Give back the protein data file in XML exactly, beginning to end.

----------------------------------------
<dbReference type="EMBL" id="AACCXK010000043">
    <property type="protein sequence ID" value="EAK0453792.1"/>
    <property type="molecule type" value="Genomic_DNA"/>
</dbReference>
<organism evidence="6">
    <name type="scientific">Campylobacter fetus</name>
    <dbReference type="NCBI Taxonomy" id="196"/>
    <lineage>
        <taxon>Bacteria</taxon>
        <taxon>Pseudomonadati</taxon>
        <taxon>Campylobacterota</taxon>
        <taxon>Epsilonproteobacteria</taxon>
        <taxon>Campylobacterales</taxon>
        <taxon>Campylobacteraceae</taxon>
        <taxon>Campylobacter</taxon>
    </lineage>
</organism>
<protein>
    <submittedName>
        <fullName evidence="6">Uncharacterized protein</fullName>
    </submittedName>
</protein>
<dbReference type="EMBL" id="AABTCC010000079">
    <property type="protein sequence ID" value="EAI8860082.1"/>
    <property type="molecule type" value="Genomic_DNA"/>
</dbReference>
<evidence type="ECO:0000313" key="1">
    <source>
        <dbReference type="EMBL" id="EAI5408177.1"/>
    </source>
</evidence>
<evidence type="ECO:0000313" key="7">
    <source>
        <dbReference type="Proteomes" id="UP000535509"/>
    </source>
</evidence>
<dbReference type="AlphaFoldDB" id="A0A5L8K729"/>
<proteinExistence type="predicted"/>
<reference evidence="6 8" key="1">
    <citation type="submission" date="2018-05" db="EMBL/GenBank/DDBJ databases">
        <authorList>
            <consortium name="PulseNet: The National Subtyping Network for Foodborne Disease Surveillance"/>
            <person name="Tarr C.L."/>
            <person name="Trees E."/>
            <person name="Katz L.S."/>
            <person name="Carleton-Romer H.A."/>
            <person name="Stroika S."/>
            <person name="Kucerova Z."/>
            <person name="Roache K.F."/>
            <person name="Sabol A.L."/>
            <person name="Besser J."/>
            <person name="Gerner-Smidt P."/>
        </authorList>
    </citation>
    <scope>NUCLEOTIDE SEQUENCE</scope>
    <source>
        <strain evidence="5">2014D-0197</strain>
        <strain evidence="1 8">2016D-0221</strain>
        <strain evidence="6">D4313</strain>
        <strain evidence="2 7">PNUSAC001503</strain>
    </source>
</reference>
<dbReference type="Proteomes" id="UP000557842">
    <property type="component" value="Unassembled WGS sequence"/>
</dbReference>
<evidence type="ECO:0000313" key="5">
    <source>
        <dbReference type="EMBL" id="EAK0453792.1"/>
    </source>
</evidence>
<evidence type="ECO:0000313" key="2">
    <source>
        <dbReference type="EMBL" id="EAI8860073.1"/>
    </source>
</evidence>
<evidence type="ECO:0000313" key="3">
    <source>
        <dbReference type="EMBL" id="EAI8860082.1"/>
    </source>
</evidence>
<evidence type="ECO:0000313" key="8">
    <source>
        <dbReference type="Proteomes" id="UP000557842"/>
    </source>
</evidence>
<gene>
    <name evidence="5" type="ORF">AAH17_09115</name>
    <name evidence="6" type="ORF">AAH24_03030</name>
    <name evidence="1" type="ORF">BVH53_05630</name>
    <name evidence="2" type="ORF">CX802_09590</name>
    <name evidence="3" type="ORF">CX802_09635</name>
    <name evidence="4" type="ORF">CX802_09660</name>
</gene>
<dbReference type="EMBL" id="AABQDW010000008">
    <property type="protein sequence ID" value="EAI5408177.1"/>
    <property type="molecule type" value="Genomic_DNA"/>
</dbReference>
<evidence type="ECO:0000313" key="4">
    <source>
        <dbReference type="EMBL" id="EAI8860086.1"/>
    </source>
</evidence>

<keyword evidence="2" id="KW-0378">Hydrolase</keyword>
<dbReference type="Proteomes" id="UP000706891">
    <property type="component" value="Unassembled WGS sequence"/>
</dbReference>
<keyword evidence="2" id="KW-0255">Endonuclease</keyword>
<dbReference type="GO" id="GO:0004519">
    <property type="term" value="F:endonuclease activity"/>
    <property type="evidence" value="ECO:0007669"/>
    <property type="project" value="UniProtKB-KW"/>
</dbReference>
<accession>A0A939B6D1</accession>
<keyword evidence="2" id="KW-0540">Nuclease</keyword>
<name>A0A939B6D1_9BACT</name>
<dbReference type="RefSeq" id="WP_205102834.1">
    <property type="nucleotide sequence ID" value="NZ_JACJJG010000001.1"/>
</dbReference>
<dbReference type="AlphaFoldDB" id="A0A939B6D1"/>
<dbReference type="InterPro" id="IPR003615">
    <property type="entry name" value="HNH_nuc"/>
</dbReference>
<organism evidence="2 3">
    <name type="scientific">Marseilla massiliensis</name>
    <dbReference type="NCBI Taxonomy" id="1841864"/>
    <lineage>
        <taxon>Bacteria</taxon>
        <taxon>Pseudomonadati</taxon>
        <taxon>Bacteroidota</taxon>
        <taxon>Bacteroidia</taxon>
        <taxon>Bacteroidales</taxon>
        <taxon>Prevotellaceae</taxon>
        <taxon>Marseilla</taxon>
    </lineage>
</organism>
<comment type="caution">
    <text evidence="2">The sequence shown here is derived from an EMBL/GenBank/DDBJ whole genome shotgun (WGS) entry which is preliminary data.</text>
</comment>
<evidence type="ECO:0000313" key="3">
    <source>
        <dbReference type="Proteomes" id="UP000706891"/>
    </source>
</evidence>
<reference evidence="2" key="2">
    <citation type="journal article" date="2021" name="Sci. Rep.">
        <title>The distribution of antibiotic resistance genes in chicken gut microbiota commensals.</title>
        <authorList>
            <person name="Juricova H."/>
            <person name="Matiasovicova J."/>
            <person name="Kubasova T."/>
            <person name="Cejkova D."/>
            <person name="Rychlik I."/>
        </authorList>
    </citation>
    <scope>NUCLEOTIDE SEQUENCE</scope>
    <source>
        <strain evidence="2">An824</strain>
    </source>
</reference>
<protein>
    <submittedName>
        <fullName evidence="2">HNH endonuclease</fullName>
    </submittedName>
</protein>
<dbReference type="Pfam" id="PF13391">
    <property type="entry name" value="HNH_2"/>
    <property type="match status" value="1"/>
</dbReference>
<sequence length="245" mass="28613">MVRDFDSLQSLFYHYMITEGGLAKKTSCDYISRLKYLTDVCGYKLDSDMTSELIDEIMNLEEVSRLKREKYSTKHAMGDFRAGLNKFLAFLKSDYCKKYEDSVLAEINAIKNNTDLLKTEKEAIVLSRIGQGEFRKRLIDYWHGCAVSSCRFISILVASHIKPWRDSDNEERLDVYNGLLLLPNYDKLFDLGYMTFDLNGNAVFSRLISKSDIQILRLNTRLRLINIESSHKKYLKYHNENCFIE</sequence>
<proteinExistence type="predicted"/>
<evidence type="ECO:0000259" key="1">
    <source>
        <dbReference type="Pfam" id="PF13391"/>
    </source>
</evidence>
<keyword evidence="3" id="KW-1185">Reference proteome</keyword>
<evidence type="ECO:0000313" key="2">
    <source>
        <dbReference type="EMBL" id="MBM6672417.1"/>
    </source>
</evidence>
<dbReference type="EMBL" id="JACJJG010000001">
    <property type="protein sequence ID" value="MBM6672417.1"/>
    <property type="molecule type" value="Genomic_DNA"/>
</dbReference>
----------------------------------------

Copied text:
<dbReference type="EMBL" id="AACCXK010000043">
    <property type="protein sequence ID" value="EAK0453792.1"/>
    <property type="molecule type" value="Genomic_DNA"/>
</dbReference>
<organism evidence="6">
    <name type="scientific">Campylobacter fetus</name>
    <dbReference type="NCBI Taxonomy" id="196"/>
    <lineage>
        <taxon>Bacteria</taxon>
        <taxon>Pseudomonadati</taxon>
        <taxon>Campylobacterota</taxon>
        <taxon>Epsilonproteobacteria</taxon>
        <taxon>Campylobacterales</taxon>
        <taxon>Campylobacteraceae</taxon>
        <taxon>Campylobacter</taxon>
    </lineage>
</organism>
<protein>
    <submittedName>
        <fullName evidence="6">Uncharacterized protein</fullName>
    </submittedName>
</protein>
<dbReference type="EMBL" id="AABTCC010000079">
    <property type="protein sequence ID" value="EAI8860082.1"/>
    <property type="molecule type" value="Genomic_DNA"/>
</dbReference>
<evidence type="ECO:0000313" key="1">
    <source>
        <dbReference type="EMBL" id="EAI5408177.1"/>
    </source>
</evidence>
<evidence type="ECO:0000313" key="7">
    <source>
        <dbReference type="Proteomes" id="UP000535509"/>
    </source>
</evidence>
<dbReference type="AlphaFoldDB" id="A0A5L8K729"/>
<proteinExistence type="predicted"/>
<reference evidence="6 8" key="1">
    <citation type="submission" date="2018-05" db="EMBL/GenBank/DDBJ databases">
        <authorList>
            <consortium name="PulseNet: The National Subtyping Network for Foodborne Disease Surveillance"/>
            <person name="Tarr C.L."/>
            <person name="Trees E."/>
            <person name="Katz L.S."/>
            <person name="Carleton-Romer H.A."/>
            <person name="Stroika S."/>
            <person name="Kucerova Z."/>
            <person name="Roache K.F."/>
            <person name="Sabol A.L."/>
            <person name="Besser J."/>
            <person name="Gerner-Smidt P."/>
        </authorList>
    </citation>
    <scope>NUCLEOTIDE SEQUENCE</scope>
    <source>
        <strain evidence="5">2014D-0197</strain>
        <strain evidence="1 8">2016D-0221</strain>
        <strain evidence="6">D4313</strain>
        <strain evidence="2 7">PNUSAC001503</strain>
    </source>
</reference>
<dbReference type="Proteomes" id="UP000557842">
    <property type="component" value="Unassembled WGS sequence"/>
</dbReference>
<evidence type="ECO:0000313" key="5">
    <source>
        <dbReference type="EMBL" id="EAK0453792.1"/>
    </source>
</evidence>
<evidence type="ECO:0000313" key="2">
    <source>
        <dbReference type="EMBL" id="EAI8860073.1"/>
    </source>
</evidence>
<evidence type="ECO:0000313" key="3">
    <source>
        <dbReference type="EMBL" id="EAI8860082.1"/>
    </source>
</evidence>
<evidence type="ECO:0000313" key="8">
    <source>
        <dbReference type="Proteomes" id="UP000557842"/>
    </source>
</evidence>
<gene>
    <name evidence="5" type="ORF">AAH17_09115</name>
    <name evidence="6" type="ORF">AAH24_03030</name>
    <name evidence="1" type="ORF">BVH53_05630</name>
    <name evidence="2" type="ORF">CX802_09590</name>
    <name evidence="3" type="ORF">CX802_09635</name>
    <name evidence="4" type="ORF">CX802_09660</name>
</gene>
<dbReference type="EMBL" id="AABQDW010000008">
    <property type="protein sequence ID" value="EAI5408177.1"/>
    <property type="molecule type" value="Genomic_DNA"/>
</dbReference>
<evidence type="ECO:0000313" key="4">
    <source>
        <dbReference type="EMBL" id="EAI8860086.1"/>
    </source>
</evidence>

<keyword evidence="2" id="KW-0378">Hydrolase</keyword>
<dbReference type="Proteomes" id="UP000706891">
    <property type="component" value="Unassembled WGS sequence"/>
</dbReference>
<keyword evidence="2" id="KW-0255">Endonuclease</keyword>
<dbReference type="GO" id="GO:0004519">
    <property type="term" value="F:endonuclease activity"/>
    <property type="evidence" value="ECO:0007669"/>
    <property type="project" value="UniProtKB-KW"/>
</dbReference>
<accession>A0A939B6D1</accession>
<keyword evidence="2" id="KW-0540">Nuclease</keyword>
<name>A0A939B6D1_9BACT</name>
<dbReference type="RefSeq" id="WP_205102834.1">
    <property type="nucleotide sequence ID" value="NZ_JACJJG010000001.1"/>
</dbReference>
<dbReference type="AlphaFoldDB" id="A0A939B6D1"/>
<dbReference type="InterPro" id="IPR003615">
    <property type="entry name" value="HNH_nuc"/>
</dbReference>
<organism evidence="2 3">
    <name type="scientific">Marseilla massiliensis</name>
    <dbReference type="NCBI Taxonomy" id="1841864"/>
    <lineage>
        <taxon>Bacteria</taxon>
        <taxon>Pseudomonadati</taxon>
        <taxon>Bacteroidota</taxon>
        <taxon>Bacteroidia</taxon>
        <taxon>Bacteroidales</taxon>
        <taxon>Prevotellaceae</taxon>
        <taxon>Marseilla</taxon>
    </lineage>
</organism>
<comment type="caution">
    <text evidence="2">The sequence shown here is derived from an EMBL/GenBank/DDBJ whole genome shotgun (WGS) entry which is preliminary data.</text>
</comment>
<evidence type="ECO:0000313" key="3">
    <source>
        <dbReference type="Proteomes" id="UP000706891"/>
    </source>
</evidence>
<reference evidence="2" key="2">
    <citation type="journal article" date="2021" name="Sci. Rep.">
        <title>The distribution of antibiotic resistance genes in chicken gut microbiota commensals.</title>
        <authorList>
            <person name="Juricova H."/>
            <person name="Matiasovicova J."/>
            <person name="Kubasova T."/>
            <person name="Cejkova D."/>
            <person name="Rychlik I."/>
        </authorList>
    </citation>
    <scope>NUCLEOTIDE SEQUENCE</scope>
    <source>
        <strain evidence="2">An824</strain>
    </source>
</reference>
<protein>
    <submittedName>
        <fullName evidence="2">HNH endonuclease</fullName>
    </submittedName>
</protein>
<dbReference type="Pfam" id="PF13391">
    <property type="entry name" value="HNH_2"/>
    <property type="match status" value="1"/>
</dbReference>
<sequence length="245" mass="28613">MVRDFDSLQSLFYHYMITEGGLAKKTSCDYISRLKYLTDVCGYKLDSDMTSELIDEIMNLEEVSRLKREKYSTKHAMGDFRAGLNKFLAFLKSDYCKKYEDSVLAEINAIKNNTDLLKTEKEAIVLSRIGQGEFRKRLIDYWHGCAVSSCRFISILVASHIKPWRDSDNEERLDVYNGLLLLPNYDKLFDLGYMTFDLNGNAVFSRLISKSDIQILRLNTRLRLINIESSHKKYLKYHNENCFIE</sequence>
<proteinExistence type="predicted"/>
<evidence type="ECO:0000259" key="1">
    <source>
        <dbReference type="Pfam" id="PF13391"/>
    </source>
</evidence>
<keyword evidence="3" id="KW-1185">Reference proteome</keyword>
<evidence type="ECO:0000313" key="2">
    <source>
        <dbReference type="EMBL" id="MBM6672417.1"/>
    </source>
</evidence>
<dbReference type="EMBL" id="JACJJG010000001">
    <property type="protein sequence ID" value="MBM6672417.1"/>
    <property type="molecule type" value="Genomic_DNA"/>
</dbReference>